“To evaluate whether intravenous lipid (IL) intake is associated with the development of parenteral nutrition–associated cholestasis (PNAC) in infants younger than 32 weeks gestational age (GA).” Gupta et al (2014).
Gupta, K., Wang, H. and Amin, S.B. (2014) Parenteral Nutrition–Associated Cholestasis in Premature Infants. Journal of Parenteral & Enteral Nutrition. October 13th. .
Purpose: To evaluate whether intravenous lipid (IL) intake is associated with the development of parenteral nutrition–associated cholestasis (PNAC) in infants younger than 32 weeks gestational age (GA).
Methods: A retrospective matched case-control study (1:1) was performed including infants younger than 32 weeks GA admitted to the neonatal intensive care unit within 48 hours after birth. Infants with a chromosomal disorder, TORCH infection (toxoplasmosis, syphilis, rubella, cytomegalovirus, herpes, human immunodeficiency virus, and parvovirus), metabolic disorder, and/or surgical abnormality of the hepatobiliary system were excluded. Infants with PNAC (direct bilirubin 2 mg/dL or higher) comprised the case group, while infants without PNAC comprised the control group. Duration of parenteral nutrition, intravenous fluid intake on the day of development of PNAC, and GA were used as matching criteria.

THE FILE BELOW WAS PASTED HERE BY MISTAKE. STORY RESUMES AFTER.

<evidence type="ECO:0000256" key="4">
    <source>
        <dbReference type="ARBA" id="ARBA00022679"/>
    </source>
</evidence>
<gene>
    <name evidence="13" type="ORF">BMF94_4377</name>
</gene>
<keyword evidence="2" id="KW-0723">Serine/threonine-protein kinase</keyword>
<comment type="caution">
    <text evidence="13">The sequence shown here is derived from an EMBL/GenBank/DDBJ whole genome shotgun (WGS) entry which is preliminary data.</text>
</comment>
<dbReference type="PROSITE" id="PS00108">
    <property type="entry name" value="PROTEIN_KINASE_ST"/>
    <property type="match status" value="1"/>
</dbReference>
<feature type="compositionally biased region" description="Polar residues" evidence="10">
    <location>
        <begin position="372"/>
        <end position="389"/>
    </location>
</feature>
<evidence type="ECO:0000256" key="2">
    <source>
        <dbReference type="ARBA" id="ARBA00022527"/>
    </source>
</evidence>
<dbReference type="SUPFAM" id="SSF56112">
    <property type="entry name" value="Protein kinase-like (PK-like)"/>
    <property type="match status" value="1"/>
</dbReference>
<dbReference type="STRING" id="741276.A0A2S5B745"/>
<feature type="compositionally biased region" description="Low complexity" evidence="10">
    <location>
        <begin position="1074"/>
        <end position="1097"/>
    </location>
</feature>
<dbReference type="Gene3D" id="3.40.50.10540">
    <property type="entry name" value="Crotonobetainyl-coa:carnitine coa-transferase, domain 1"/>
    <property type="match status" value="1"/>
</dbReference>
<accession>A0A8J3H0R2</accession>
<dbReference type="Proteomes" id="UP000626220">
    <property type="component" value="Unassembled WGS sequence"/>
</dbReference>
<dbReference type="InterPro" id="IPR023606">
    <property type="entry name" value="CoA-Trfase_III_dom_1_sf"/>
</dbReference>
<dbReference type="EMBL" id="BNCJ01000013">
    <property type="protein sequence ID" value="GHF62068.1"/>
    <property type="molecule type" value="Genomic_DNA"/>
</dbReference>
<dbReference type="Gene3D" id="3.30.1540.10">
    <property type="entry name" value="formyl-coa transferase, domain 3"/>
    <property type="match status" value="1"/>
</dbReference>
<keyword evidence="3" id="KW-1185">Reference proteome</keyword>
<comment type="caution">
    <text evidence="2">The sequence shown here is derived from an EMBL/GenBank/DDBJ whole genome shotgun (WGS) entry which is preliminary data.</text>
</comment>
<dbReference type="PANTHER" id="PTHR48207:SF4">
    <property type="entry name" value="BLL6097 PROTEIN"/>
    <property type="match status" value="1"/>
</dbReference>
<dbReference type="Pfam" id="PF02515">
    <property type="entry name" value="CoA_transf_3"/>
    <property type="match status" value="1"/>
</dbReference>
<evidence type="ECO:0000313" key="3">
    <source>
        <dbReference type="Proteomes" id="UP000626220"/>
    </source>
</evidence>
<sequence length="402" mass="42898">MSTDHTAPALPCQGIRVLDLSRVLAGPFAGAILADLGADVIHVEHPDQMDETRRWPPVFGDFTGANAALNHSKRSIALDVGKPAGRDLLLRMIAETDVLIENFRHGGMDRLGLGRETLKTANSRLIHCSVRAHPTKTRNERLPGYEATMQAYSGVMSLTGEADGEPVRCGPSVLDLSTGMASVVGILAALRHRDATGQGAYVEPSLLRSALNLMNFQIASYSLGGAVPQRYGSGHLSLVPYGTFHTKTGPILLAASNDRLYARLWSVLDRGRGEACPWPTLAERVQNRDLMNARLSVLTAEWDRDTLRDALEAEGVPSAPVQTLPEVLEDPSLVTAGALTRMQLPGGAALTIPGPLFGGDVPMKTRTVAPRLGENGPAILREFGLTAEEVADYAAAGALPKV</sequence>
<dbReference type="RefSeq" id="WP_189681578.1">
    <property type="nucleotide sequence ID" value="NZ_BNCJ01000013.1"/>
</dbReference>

Results: A total of 46 subjects were studied. Daily average intravenous dextrose (ID) intake was significantly higher in infants with PNAC compared with infants without PNAC (12.72 ± 2.5 g/kg/d and 10.64 ± 2.1 g/kg/d, respectively, P = .004). On comparison of receiver operating characteristic curves, the area under the curve for ID intake (0.74) was significantly higher (P = .01) compared with the area under the curve for IL intake (0.59) and intravenous protein (IP) intake (0.52). On logistic regression, daily ID intake was associated with PNAC (odds ratio 1.7; 95% CI, 1.04–2.9, P = .03) after controlling for daily IP and IL intake.
Conclusions: ID intake may be associated with the development of PNAC in premature infants. Our findings suggest that limiting ID intake may be more useful than limiting IL intake in reducing the incidence of PNAC in premature infants.
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